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Tripling Africa´S Primary Exports: What? How? Where?

  • Jörg Mayer
  • Pilar Fajarnes

Income growth in Africa sufficiently high to achieve the internationally agreed development goals implies a rise in the region’s per capita income by the early 2020s to about Latin America’s current level. This would be associated with roughly a tripling of Africa’s primary exports. Increased African supply on world commodity markets would tend to make prices lower, but not by much, given the smallness of its market shares. Rising global demand from sustained rapid growth in natural-resource-poor Asian countries, particularly China, would moderate, or even compensate, such a potential fall in prices and provide sizeable new opportunities for Africa’s primary exports. In Africa, extractive industries would be poised best to benefit directly from China’s rising imports, while exporters of agricultural products would be more likely to benefit indirectly from rising world market prices associated with Asia’s growing primary imports.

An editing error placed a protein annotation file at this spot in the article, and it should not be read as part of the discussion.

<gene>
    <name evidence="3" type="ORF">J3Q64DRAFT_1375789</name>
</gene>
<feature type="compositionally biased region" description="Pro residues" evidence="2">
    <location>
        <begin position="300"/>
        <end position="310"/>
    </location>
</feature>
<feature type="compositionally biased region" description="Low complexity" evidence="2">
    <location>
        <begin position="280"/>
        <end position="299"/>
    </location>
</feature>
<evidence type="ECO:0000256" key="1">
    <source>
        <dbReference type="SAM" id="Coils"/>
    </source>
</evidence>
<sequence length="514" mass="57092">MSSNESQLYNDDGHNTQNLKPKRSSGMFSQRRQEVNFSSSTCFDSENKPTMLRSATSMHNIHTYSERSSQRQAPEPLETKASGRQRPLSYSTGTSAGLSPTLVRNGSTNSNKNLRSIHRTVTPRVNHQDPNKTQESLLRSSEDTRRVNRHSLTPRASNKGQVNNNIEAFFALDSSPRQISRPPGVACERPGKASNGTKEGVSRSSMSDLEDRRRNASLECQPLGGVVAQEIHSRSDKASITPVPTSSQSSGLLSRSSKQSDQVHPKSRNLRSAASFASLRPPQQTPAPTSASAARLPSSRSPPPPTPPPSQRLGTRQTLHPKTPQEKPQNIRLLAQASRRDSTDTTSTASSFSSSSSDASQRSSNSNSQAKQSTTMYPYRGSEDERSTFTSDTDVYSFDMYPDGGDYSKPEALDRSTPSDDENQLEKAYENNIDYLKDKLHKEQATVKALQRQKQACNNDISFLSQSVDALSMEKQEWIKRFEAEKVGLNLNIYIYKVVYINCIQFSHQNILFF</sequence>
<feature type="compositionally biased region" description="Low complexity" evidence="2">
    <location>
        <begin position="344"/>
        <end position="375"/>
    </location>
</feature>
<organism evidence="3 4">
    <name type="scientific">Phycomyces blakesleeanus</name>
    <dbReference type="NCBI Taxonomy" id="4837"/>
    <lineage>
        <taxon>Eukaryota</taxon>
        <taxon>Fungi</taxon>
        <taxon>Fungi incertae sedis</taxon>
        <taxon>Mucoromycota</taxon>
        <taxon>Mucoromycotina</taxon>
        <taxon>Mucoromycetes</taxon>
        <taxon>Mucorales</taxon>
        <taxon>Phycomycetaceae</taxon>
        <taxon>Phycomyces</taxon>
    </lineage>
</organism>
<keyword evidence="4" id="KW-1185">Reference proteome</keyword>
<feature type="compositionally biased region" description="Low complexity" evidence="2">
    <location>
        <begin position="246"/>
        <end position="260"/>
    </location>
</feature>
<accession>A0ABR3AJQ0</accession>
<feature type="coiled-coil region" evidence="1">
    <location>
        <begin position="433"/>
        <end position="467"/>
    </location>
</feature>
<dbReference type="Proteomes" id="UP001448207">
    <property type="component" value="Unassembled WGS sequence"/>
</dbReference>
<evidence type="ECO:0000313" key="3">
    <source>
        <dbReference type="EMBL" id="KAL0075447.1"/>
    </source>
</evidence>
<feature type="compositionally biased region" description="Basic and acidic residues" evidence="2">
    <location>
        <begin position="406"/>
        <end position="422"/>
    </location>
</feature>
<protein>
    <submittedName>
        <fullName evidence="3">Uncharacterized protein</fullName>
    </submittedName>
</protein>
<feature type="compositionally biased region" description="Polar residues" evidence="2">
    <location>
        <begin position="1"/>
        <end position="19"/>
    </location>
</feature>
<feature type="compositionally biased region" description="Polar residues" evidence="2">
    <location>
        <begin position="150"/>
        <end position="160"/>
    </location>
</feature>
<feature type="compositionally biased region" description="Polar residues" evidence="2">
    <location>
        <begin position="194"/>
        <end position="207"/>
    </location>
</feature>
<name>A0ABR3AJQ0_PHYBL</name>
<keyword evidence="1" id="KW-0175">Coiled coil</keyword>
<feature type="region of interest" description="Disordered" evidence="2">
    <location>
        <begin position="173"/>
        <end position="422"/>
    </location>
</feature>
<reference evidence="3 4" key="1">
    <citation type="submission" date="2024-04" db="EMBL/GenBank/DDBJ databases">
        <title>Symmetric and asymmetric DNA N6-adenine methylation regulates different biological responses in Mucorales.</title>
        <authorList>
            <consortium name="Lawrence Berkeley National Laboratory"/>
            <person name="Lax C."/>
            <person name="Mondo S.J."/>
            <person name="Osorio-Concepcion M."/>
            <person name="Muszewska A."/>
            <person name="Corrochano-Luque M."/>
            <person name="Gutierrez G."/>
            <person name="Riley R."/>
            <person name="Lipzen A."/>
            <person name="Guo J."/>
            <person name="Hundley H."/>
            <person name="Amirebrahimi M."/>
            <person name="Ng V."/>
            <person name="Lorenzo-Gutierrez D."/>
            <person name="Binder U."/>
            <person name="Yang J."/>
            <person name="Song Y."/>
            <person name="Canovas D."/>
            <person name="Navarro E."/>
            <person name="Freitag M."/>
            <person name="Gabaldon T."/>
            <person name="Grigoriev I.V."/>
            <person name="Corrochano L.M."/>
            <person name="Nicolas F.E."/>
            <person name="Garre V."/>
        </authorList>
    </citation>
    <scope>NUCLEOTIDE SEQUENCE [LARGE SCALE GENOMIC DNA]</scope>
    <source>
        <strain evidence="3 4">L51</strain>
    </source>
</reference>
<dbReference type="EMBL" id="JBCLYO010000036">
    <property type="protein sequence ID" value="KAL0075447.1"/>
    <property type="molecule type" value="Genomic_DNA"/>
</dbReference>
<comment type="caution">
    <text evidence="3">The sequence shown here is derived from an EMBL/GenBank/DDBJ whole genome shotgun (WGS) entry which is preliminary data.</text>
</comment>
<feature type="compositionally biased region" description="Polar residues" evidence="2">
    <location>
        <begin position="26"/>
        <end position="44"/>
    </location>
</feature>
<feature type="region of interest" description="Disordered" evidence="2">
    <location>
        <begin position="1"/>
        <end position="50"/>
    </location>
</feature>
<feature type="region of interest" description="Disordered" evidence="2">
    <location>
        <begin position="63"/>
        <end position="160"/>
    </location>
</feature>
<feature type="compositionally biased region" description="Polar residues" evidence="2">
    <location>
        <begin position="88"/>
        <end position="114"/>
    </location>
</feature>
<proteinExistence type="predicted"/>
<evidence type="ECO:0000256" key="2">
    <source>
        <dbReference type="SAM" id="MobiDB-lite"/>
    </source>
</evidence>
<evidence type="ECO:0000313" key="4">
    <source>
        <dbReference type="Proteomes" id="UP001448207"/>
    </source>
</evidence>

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Paper provided by United Nations Conference on Trade and Development in its series UNCTAD Discussion Papers with number 180.

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Date of creation: 2005
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Handle: RePEc:unc:dispap:180
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  1. Douglas Gollin & Stephen Parente & Richard Rogerson, 2002. "The Role of Agriculture in Development," Center for Development Economics 2002-09, Department of Economics, Williams College.
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  8. M�ns S–derbom & Francis Teal, 2003. "Are Manufacturing Exports the Key to Economic Success in Africa?," Journal of African Economies, Centre for the Study of African Economies (CSAE), vol. 12(1), pages 1-29, March.
  9. Morisset, Jacques, 1998. "Unfair Trade? The Increasing Gap between World and Domestic Prices in Commodity Markets during the Past 25 Years," World Bank Economic Review, World Bank Group, vol. 12(3), pages 503-26, September.
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